Brian Quimby
Abby Huntsman co-hosts an independent student-run political talk show at the University of Pennsylvania.

Television viewers sizing up a broadcast journalist's credibility may consider how convincing the reporter is by what she knows, as well as what they know about the reporter.

The latter is an issue Abby Huntsman says she thinks about constantly as she prepares for a career in broadcasting.

Abby, 21, is the second-oldest daughter of Utah's Republican governor, Jon Huntsman Jr.; the granddaughter of industrialist and philanthropist Jon M. Huntsman Sr.; and the great-granddaughter of the late Elder David B. Haight, who was an apostle for the The Church of Jesus Christ of Latter-day Saints.

"I figure it will probably be hard to pursue a journalism career in Utah because of my dad's job," Abby said. "I have always been a very private person and prefer to keep my background unknown, especially when I first meet people. I want people to get to know me for me, without any strings attached."

That said, Abby believes her family background will give her a valuable resource as a reporter. "I think the best political reporters are those who have had firsthand experiences with the stories they cover."

Abby recently hosted presidential hopeful John McCain at a town meeting at the University of Pennsylvania, where she is a senior, chairs the Campus Republicans and is co-host of a student television political talk program, "Penn Red."

Gov. Huntsman was on hand to introduce McCain, and the political event was the focus of the "Penn Red" broadcast that evening.

Abby's experience with broadcast reporting started at the deep end of the pool thanks to a newsroom mix-up. She was 15, with her family living in the Washington, D.C., area, when she landed a weekend job at CBS News.

Young, curious and eager, she walked into the newsroom on her first day and approached a producer, who promptly sent her on assignment. "They thought I was a reporter," Abby said. "They thought I was a lot older than I really was."

The photographer filled her in on the assignment as they drove through a cold rain to the Capitol. "He told me to start thinking of some questions to ask the tourists because it was the first day the Capitol had been opened for tours since 9/11.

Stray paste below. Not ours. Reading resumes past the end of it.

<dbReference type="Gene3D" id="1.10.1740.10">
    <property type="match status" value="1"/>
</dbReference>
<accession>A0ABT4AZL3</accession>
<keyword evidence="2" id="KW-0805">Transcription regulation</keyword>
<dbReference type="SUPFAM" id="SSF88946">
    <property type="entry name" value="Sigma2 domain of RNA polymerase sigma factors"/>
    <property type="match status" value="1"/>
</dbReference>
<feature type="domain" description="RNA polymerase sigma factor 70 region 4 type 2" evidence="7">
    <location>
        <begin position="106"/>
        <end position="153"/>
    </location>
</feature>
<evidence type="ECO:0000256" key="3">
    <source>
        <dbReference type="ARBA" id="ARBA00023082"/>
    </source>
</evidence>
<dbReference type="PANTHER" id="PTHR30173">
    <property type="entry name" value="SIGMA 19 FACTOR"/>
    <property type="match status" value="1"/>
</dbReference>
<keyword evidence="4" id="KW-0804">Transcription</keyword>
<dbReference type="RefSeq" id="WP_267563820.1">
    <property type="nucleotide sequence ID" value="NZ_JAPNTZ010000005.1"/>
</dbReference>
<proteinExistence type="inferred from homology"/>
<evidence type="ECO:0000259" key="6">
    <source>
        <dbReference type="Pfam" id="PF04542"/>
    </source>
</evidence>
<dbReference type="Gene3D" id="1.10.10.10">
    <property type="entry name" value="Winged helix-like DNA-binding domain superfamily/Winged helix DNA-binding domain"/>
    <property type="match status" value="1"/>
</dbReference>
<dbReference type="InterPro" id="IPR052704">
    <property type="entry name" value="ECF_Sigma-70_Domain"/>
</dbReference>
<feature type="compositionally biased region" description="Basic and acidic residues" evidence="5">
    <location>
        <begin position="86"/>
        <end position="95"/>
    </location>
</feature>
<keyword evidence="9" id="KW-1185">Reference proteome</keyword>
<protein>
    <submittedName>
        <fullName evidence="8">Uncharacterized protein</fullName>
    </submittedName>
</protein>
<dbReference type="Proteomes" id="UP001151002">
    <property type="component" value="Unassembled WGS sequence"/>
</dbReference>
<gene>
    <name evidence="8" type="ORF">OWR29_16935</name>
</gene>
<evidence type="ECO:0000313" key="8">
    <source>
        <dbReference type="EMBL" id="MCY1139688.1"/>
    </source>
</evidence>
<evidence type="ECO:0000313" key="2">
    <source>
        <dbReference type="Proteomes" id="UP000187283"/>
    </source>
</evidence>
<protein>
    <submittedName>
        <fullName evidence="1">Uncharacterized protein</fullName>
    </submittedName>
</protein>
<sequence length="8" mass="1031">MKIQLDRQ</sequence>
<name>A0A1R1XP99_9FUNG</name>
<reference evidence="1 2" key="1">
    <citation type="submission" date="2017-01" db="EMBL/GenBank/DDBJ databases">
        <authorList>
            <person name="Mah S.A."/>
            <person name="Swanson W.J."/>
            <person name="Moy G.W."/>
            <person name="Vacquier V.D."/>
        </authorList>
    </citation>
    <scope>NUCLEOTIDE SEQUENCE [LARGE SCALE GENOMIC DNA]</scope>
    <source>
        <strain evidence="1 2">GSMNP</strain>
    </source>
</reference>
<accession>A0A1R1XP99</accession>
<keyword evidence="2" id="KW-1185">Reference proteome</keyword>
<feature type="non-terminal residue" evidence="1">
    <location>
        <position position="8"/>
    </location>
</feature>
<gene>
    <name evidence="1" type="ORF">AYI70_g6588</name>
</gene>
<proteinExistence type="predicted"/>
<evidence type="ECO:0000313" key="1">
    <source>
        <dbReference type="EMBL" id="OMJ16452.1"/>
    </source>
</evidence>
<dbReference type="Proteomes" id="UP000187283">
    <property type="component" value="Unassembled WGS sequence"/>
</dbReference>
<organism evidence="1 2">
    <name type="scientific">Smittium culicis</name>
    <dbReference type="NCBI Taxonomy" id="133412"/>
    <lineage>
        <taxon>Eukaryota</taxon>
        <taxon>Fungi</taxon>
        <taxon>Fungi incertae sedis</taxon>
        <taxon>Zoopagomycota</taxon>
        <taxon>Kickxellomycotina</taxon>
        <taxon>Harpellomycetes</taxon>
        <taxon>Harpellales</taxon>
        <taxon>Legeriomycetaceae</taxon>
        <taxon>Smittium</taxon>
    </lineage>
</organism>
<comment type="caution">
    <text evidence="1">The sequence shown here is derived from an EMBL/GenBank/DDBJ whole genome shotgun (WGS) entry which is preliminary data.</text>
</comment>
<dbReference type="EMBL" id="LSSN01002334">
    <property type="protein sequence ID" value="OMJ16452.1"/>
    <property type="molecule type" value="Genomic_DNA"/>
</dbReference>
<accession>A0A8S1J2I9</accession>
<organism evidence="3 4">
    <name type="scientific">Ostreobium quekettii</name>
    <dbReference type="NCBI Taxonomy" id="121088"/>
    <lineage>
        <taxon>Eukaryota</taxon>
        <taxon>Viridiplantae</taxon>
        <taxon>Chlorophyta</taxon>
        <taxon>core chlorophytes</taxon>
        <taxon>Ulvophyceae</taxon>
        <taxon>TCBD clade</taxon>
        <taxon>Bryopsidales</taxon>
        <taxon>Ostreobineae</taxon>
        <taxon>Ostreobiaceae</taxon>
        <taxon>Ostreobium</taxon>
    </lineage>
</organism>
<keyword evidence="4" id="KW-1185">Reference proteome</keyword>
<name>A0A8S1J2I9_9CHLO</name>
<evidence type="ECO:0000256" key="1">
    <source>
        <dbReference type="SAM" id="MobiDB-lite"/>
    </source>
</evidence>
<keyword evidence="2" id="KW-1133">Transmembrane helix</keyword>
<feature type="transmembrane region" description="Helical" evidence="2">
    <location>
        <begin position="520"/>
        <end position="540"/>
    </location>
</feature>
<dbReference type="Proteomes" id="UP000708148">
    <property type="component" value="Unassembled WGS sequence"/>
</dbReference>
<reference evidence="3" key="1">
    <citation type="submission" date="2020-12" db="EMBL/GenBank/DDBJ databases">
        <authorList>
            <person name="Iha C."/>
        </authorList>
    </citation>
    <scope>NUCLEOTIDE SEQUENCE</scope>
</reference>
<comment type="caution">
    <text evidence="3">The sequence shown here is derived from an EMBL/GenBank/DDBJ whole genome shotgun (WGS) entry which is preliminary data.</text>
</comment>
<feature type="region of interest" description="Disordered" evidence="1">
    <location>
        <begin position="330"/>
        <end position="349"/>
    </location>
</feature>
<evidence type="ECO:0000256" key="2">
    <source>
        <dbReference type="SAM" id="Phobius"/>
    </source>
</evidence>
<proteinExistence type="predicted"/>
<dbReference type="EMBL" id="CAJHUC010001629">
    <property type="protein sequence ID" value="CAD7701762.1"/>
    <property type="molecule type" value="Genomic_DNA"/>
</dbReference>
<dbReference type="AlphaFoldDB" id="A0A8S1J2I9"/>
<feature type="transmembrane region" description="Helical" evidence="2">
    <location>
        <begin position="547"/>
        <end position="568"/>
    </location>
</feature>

"As we got out of the van, he handed me a CBS umbrella to look professional, along with a microphone. I think he could see the fear on my face," Abby said.

Tourists waiting in line started turning away from the camera. "The photographer could tell I had never done anything like that before, and he pulled me aside and gave me my first reporting lesson."

She — and her parents — were surprised by the events of the day as they watched her interviews later on the evening news.

"That probably gave her courage to get into this," said her mother, Mary Kaye Huntsman, adding that it has not surprised her to see the development of Abby's interest in a broadcast journalism career.

"We've always talked about things happening around the world when we're at home," Mary Kaye Huntsman said. "She's grown up with that."

Being in the public eye also has exposed the Huntsman children to the political criticism, nasty e-mails and other affronts "that toughen you up," she said.

Abby began acting at age 7 and was active in musical theater in the Salt Lake area. "She went from that to getting more involved in school and deciding she might like to go into media somehow," her mother said. "I think she knew in high school she wanted to do this."

Abby also recalls how her father would have his children sing for guests when he was the U.S. ambassador to Singapore. "I gained a little bit of confidence," she said.

"Living in different places around the world, being exposed to people with different backgrounds — she's very well-rounded in a lot of different areas. There is probably not a lot she can't talk about," Mary Kaye Huntsman said.

Abby worked for the Salt Lake City ABC affiliate KTVX on its "Good Things Utah" morning show during her freshman year at the University of Utah, which also overlapped with her work on her father's gubernatorial campaign. In 2005 she interned at ABC's "Good Morning America," where she said they wanted her to search for "lost dog or miracle stories" while she was pitching harder news.

Abby does not have a particular job locked down following her graduation next spring but said she is making plans and believes there are a few experiences that make her better prepared for a career as a journalist.

"Pursuing a career in political reporting, I think it would be in my best interest to go to Iraq or Pakistan to gain a better understanding of the situation our country is currently facing," Abby said.

"My parents have always been and will continue to be my biggest supporters," she said, but mentioning Iraq did more than raise an eyebrow at home.

"I have tried over and over again to tag along with my dad on his trips to Iraq, but all my attempts so far have failed. My mom's first reaction was, 'Noooo Abby. Absolutely not.' She then asked, 'Are you sure you don't want to go into entertainment news?"'

"I don't think I feel too great about it," Mary Kaye Huntsman said. "But you know what — it's given me a little different feeling about reporters that I see out there with microphones. I see my daughter out there with a microphone, and they're more human now. They're human beings just like my daughter."

Abby sees herself jumping into the political reporting arena at a time when politicians and the journalists covering them are feeding on an increasing diet of negativity.

"If you see how easy it is for a journalist to spin a story the wrong way or spit out facts that aren't true," she said, feeling personally affected by negative media exposure that has come her father's way. "That's why I want to go into journalism. I want to be an honest journalist, and I want to be uplifting."

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